• Employees new to the role of handling cardholder data must be trained prior to receiving credit/debit card handling duties.
    • Employees whose payment card handling duties preceded implementation of this policy should receive training as soon as possible.
    • The content of the training program must be reviewed and approved by the Controller in Financial Operations.
    • Evidence of successful completion of the training program for each applicable employee is required on an annual basis and will be documented by the employee’s signature on a certification of training form or completion of an approved online training delivery method.
  1. Only PCI-DSS compliant equipment, systems, and methods that are approved by the Financial Operations Team may be utilized to process, transmit, and/or store cardholder information.
  2. Critical or high-risk technologies (for example, remote-access technologies,  wireless technologies, removable electronic media, laptops, tablets, personal data/digital  assistants [PDAs], and internet usage) may be used to handle or transmit cardholder data only if approval is obtained from Financial Operations that defines the following:
    • Authentication for use of the technology;
    • A list of all such devices and personnel with access;
    • A description of the acceptable uses of the technologies;
    • When applicable, automatic disconnect of remote-access technologies after a  specific period of inactivity.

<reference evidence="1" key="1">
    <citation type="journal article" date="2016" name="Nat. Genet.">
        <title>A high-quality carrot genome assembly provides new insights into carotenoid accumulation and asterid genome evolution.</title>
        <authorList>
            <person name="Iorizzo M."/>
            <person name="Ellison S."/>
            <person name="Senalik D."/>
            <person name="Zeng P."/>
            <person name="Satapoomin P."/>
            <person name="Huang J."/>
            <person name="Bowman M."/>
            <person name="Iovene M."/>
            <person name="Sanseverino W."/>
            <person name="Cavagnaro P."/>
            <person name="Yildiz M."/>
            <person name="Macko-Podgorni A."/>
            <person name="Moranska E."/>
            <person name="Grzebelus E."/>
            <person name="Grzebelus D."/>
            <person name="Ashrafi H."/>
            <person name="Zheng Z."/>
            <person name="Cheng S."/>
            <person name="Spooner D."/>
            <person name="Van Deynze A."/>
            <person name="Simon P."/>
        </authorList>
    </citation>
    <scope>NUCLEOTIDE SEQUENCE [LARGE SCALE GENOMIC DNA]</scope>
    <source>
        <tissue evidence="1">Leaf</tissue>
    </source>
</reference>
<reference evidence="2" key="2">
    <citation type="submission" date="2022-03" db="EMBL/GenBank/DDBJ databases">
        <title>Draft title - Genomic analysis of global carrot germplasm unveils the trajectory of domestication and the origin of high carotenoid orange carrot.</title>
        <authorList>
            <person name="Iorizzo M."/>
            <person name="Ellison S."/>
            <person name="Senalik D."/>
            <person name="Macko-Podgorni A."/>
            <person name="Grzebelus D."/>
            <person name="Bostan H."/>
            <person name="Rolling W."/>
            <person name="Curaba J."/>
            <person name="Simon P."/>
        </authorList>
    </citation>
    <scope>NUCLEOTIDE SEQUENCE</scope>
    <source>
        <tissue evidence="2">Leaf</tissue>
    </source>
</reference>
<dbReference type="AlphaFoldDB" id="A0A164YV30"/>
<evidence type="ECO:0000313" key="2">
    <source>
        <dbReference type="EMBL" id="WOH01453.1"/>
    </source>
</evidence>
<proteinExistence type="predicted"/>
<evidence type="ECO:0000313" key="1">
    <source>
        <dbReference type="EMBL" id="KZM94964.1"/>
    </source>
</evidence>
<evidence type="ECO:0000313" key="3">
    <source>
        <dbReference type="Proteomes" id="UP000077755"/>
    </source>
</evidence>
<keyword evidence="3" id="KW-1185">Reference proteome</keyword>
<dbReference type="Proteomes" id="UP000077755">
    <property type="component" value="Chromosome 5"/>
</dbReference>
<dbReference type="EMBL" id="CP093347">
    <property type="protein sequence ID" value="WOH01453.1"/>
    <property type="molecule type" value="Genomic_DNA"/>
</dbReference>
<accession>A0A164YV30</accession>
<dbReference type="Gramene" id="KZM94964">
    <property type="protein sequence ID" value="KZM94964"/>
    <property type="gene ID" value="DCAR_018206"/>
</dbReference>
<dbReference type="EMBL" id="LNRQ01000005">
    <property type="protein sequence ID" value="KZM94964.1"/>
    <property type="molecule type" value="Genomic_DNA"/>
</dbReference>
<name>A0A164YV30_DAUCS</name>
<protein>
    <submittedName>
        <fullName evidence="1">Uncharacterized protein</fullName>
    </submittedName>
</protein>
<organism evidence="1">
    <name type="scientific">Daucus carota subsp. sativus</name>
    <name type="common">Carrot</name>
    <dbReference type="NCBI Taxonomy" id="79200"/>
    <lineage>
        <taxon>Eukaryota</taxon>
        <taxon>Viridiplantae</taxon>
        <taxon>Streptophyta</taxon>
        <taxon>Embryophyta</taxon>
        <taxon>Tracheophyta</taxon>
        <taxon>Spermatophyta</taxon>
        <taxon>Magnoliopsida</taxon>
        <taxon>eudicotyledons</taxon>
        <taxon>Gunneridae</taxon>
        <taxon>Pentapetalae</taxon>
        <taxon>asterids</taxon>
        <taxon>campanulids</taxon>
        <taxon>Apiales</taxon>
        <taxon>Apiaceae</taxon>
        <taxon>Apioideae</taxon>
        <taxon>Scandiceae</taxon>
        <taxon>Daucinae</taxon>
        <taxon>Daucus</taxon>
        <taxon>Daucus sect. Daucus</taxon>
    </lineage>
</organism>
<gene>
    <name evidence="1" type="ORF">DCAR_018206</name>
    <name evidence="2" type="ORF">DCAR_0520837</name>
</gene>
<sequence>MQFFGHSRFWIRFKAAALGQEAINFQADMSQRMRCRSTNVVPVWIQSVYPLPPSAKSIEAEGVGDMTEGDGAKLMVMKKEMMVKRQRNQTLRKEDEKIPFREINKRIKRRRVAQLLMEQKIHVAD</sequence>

• Activation of remote-access technologies for vendors and business partners only when needed by vendors and business partners, with immediate deactivation after use.
    • Cardholder data may not be entered, processed, or transmitted by an ACU employee or contractor on a computer connected to the internet unless the computer is placed within a separate and secure LAN and only if internet access on the applicable computers is restricted to only the websites necessary to complete transactions.
  1. Third-party vendors processing or accessing cardholder data must be PCI-DSS compliant and must, prior to their engagement, provide Financial Operations with a copy of the Vendor’s Attestation or Certificate of Compliance with PCI DSS for their applicable validation types. If cardholder data is shared with service providers, the following items apply:
    • A list of such service providers must be maintained;
    • A written agreement must be obtained from such service providers indicating the service providers are responsible for the security of cardholder data the service provider possesses.
    • Financial Operations will monitor the status of service provider compliance with PCI-DSS at least on an annual basis.
  1. Each ACU employee or contractor acting on behalf of ACU who has access to cardholder information is responsible for protecting that information in accordance with PCI-DSS and University policy and procedures.